The third aspect was the decisions that had to be made based on water signs, they were determined when studying the actual physical map, on the mental visual map.  These decisions also were on outside temperature, humidity, and fatigue factor. Each one was a sensory input that had to analyzed and incorporated to the decision for the hike success.

In each factor of navigation though the Grand Canyon relied on mental visualization and the perception of the trail relative to the orientation of where I faced (North, South). Spatial layout of the Grand Canyon with the trail and the topography made the journey without unnecessary stress. Yet, using “tacit knowledge explanation because it states that participants unconsciously use knowledge about the world in making their decisions” (Goldstein, 2011) But it is clear that when I visualized several different distances, it did take longer to determine visual representations of the distance on the trail to each goal. This is because as I visualized the trail, I kept imagining, based on experience, that the topography changes and adds or reduces the hike resistance therefore, making my decision to reach next hiking goal meaningful. Ultimately, my mental map guided the decision tree as all inputs; visual and biometrics were assessed contributed to a successful hike efficiently complete in 12 hours.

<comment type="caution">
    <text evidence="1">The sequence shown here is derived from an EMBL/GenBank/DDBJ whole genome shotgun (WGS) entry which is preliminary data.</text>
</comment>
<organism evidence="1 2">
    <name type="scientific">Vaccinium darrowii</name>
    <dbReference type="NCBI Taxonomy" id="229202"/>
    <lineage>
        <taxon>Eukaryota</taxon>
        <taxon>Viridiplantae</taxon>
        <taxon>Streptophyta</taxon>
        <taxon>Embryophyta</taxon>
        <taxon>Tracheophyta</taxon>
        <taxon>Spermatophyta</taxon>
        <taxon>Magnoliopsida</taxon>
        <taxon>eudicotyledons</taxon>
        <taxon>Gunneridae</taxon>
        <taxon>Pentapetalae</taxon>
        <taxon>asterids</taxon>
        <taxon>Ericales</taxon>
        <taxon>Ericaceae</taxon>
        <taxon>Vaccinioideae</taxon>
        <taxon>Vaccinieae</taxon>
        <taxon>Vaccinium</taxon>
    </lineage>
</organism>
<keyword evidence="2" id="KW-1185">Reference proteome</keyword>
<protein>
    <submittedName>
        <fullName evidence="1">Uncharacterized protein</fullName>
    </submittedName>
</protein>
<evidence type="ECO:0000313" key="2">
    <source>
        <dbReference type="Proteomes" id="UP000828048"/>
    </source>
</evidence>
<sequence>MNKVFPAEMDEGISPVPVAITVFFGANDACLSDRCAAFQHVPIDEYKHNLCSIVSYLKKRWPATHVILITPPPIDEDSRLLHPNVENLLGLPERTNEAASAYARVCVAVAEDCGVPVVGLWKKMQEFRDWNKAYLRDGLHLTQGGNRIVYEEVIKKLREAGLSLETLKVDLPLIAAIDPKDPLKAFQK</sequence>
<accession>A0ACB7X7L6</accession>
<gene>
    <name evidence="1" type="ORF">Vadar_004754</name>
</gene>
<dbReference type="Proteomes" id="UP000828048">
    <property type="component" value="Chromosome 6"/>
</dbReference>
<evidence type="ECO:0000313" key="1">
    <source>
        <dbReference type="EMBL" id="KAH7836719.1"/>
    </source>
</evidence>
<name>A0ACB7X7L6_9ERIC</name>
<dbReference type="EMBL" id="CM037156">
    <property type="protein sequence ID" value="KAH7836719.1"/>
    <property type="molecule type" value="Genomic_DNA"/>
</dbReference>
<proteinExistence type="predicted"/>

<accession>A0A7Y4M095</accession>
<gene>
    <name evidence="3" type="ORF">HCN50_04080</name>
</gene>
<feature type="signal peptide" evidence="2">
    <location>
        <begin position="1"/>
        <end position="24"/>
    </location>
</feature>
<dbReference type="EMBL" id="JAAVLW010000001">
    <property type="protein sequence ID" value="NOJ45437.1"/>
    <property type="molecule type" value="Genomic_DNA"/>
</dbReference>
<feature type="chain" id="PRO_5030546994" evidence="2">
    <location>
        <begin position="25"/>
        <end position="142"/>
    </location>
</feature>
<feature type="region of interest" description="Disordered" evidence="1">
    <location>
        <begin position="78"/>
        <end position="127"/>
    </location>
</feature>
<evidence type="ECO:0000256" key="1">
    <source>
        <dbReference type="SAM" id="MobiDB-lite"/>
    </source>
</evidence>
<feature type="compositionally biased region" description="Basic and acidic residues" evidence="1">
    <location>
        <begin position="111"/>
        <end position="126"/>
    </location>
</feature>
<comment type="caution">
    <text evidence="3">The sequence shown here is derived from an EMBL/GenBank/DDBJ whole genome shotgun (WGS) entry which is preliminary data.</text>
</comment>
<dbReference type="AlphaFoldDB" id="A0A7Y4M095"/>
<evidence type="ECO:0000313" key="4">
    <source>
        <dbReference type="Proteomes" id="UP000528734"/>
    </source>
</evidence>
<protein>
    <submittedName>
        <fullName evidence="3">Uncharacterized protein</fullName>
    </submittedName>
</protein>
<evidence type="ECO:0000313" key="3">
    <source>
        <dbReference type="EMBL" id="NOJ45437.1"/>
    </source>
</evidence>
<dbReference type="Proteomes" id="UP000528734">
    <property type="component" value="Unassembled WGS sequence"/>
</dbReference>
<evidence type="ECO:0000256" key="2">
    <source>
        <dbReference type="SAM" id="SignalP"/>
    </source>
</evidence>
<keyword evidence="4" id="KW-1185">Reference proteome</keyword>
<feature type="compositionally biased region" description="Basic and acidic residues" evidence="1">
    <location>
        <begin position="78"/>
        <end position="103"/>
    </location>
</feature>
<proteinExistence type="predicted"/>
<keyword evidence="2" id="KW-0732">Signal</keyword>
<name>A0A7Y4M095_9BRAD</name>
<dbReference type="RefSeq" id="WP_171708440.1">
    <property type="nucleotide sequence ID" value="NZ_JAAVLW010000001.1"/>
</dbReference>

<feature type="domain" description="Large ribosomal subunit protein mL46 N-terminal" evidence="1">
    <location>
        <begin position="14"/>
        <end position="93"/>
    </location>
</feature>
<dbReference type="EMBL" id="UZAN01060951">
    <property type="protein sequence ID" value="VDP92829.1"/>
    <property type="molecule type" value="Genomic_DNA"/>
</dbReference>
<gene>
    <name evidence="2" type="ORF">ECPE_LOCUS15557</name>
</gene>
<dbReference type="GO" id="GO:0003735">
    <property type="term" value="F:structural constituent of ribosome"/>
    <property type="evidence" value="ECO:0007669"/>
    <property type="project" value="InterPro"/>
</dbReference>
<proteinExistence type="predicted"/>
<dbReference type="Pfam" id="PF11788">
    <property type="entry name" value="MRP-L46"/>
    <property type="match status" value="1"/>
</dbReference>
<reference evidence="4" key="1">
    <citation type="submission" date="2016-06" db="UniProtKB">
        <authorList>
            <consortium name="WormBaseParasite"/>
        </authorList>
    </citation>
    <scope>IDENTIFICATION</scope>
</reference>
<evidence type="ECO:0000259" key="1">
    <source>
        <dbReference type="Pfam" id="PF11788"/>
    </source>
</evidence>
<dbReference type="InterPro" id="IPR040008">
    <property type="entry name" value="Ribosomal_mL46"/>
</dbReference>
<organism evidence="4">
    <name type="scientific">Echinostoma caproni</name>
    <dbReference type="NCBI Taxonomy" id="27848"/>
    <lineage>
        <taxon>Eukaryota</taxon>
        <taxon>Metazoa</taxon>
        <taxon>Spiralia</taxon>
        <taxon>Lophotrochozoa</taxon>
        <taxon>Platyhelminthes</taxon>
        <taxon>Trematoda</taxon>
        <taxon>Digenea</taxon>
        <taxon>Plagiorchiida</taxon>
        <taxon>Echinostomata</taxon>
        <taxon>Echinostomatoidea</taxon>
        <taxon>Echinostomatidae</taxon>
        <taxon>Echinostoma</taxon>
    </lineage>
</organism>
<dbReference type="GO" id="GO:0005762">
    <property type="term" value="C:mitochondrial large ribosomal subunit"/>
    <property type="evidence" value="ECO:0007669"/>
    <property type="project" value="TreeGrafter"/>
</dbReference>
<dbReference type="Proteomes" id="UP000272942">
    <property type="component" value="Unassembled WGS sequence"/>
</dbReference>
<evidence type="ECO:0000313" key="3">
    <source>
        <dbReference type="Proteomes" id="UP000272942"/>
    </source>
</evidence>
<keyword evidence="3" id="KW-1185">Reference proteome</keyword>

Reference

 

Cognitive Psychology, Connecting Mind, Research, and Everyday Experience, E. Bruce Goldstein, 2011

Visual Imagery in Problem Solving